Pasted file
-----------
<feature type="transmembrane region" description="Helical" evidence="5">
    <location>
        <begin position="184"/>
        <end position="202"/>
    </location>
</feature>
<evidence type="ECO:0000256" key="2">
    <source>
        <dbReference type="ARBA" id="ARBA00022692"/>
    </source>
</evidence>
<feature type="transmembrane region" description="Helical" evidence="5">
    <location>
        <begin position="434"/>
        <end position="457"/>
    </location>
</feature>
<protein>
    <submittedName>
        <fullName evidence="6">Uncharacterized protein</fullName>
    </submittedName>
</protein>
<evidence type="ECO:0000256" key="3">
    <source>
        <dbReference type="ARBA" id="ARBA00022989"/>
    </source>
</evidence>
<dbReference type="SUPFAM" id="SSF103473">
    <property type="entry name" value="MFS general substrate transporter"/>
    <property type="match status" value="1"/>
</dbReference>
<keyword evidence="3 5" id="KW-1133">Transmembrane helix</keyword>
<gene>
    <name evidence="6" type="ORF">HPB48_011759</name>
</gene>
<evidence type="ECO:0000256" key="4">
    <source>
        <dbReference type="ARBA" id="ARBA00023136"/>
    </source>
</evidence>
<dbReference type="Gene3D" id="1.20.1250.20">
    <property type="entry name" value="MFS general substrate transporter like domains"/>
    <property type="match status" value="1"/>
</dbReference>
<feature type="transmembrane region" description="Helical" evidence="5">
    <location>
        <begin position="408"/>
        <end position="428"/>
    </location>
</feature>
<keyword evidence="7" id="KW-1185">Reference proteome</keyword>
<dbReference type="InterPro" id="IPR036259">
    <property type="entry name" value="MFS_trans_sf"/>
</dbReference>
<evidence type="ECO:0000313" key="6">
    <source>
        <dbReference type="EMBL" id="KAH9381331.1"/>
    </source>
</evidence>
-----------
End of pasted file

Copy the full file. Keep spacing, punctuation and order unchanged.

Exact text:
<feature type="transmembrane region" description="Helical" evidence="5">
    <location>
        <begin position="184"/>
        <end position="202"/>
    </location>
</feature>
<evidence type="ECO:0000256" key="2">
    <source>
        <dbReference type="ARBA" id="ARBA00022692"/>
    </source>
</evidence>
<feature type="transmembrane region" description="Helical" evidence="5">
    <location>
        <begin position="434"/>
        <end position="457"/>
    </location>
</feature>
<protein>
    <submittedName>
        <fullName evidence="6">Uncharacterized protein</fullName>
    </submittedName>
</protein>
<evidence type="ECO:0000256" key="3">
    <source>
        <dbReference type="ARBA" id="ARBA00022989"/>
    </source>
</evidence>
<dbReference type="SUPFAM" id="SSF103473">
    <property type="entry name" value="MFS general substrate transporter"/>
    <property type="match status" value="1"/>
</dbReference>
<keyword evidence="3 5" id="KW-1133">Transmembrane helix</keyword>
<gene>
    <name evidence="6" type="ORF">HPB48_011759</name>
</gene>
<evidence type="ECO:0000256" key="4">
    <source>
        <dbReference type="ARBA" id="ARBA00023136"/>
    </source>
</evidence>
<dbReference type="Gene3D" id="1.20.1250.20">
    <property type="entry name" value="MFS general substrate transporter like domains"/>
    <property type="match status" value="1"/>
</dbReference>
<feature type="transmembrane region" description="Helical" evidence="5">
    <location>
        <begin position="408"/>
        <end position="428"/>
    </location>
</feature>
<keyword evidence="7" id="KW-1185">Reference proteome</keyword>
<dbReference type="InterPro" id="IPR036259">
    <property type="entry name" value="MFS_trans_sf"/>
</dbReference>
<evidence type="ECO:0000313" key="6">
    <source>
        <dbReference type="EMBL" id="KAH9381331.1"/>
    </source>
</evidence>